NEW YORK — Don’t count Rick Helfenbein among the naysayers on sourcing in China.
This story first appeared in the June 12, 2012 issue of WWD. Subscribe Today.
While some in the apparel industry have begun to shy away from Chinese manufacturing because of rising labor costs, Helfenbein, president of Luen Thai USA, said companies should think twice before abandoning the world leader in apparel and textile production. He noted that China still holds a 38 percent share of U.S. apparel imports despite higher costs and strategic shifts by Chinese manufacturers to upgrade their product mix and produce more for domestic consumption, and in the face of Western brands diversifying their sourcing base.
Giving the keynote address at Geller & Co.’s “Standing Between Retail and Reality” seminar, Helfenbein said at Luen Thai he has turned to a “China Plus 2” plan of using the world’s most populous country as a base of manufacturing operations, and then choosing two other nations to round out the product portfolio. He said the three next largest apparel suppliers — Vietnam, Indonesia and Bangladesh — are logical choices, and also cited the Philippines, with which he is involved in lobbying for a trade preference pact called the Save Act that would provide duty-free treatment to apparel products imported into the U.S. that have been manufactured in the Philippines using U.S.-made fabrics.
The executive, whose company topped $1 billion in volume last year, urged the financial executives in the room to become more involved in their company’s supply chain because of the way it can impact profitability. He cited chains such as Uniqlo and Staples as examples of retailers that are successfully focused on that aspect of their businesses. He said both stores utilize the strategy of being “always in stock at the lowest possible price — that’s the world we’re living in today.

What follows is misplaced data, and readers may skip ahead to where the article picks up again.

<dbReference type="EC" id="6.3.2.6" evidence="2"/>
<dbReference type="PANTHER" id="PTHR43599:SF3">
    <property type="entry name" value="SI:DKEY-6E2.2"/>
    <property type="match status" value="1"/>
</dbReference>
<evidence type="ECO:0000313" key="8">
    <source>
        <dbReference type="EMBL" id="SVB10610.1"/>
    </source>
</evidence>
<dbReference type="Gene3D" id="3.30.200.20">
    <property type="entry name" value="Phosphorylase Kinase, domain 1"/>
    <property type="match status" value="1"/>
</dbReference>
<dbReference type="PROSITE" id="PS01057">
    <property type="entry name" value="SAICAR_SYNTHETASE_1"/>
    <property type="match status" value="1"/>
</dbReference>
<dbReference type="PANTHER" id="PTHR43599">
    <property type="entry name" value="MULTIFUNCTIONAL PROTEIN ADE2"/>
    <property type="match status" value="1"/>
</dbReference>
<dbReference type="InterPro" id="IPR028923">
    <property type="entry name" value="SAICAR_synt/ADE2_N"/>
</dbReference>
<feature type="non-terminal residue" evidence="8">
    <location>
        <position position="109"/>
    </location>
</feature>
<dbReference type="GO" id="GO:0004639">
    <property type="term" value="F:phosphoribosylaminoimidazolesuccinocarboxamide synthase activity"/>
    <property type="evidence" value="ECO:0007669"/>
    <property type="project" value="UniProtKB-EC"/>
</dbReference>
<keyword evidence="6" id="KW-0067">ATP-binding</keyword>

“When we say supply chain, it means design, planning and execution — control of product, building competitive infrastructure, leveraging worldwide logistics, synchronizing supply with demand, measuring performance globally and a clear vision of what it takes to make money at retail,” he said.
According to Helfenbein, there are three cardinal rules of supply chain:
• “Hire really good sourcing people and then trust them and then get involved.”
• “All that glitters is not gold. Someone is going to walk into your office and say, ‘You know that the wage rate in China is $480 a month and the wage rate in Bangladesh is $120 a month? I think we should move everything from China to Bangladesh.’ Don’t do that — all that glitters is not gold.”
• “Understand the metrics and the basics of the business.” He explained the rule of thumb that two-thirds of the business is capital related and one-third is labor related.
Within these overriding factors are issues such as worker productivity and skill level, transit time and speed-to-market capability. He said studies have shown that the average worker in China makes 40 garments a day, while in Bangladesh they only make 10 a day. In addition, the supply chain from raw material to shipping the finished goods is longer in Bangladesh compared to China.
“So if someone comes into your office and says ‘Lets move everything to Bangladesh,’ what you are really saving is 4 cents a garment and it’s costing you 1.5 months longer in your supply chain,” he said. “It’s not a good decision.”
Helfenbein played down questions from the audience about China’s economic woes, rising costs and widespread problem of intellectual property rights violations and related counterfeiting by saying the government there is making strides in addressing these issues.
“China’s not going anywhere, China’s not dying as many people are saying,” he added. “Sourcing is global and the market is more fluid. The supply chain is key to your success. Protect your brand at all costs and only make in reliable places.”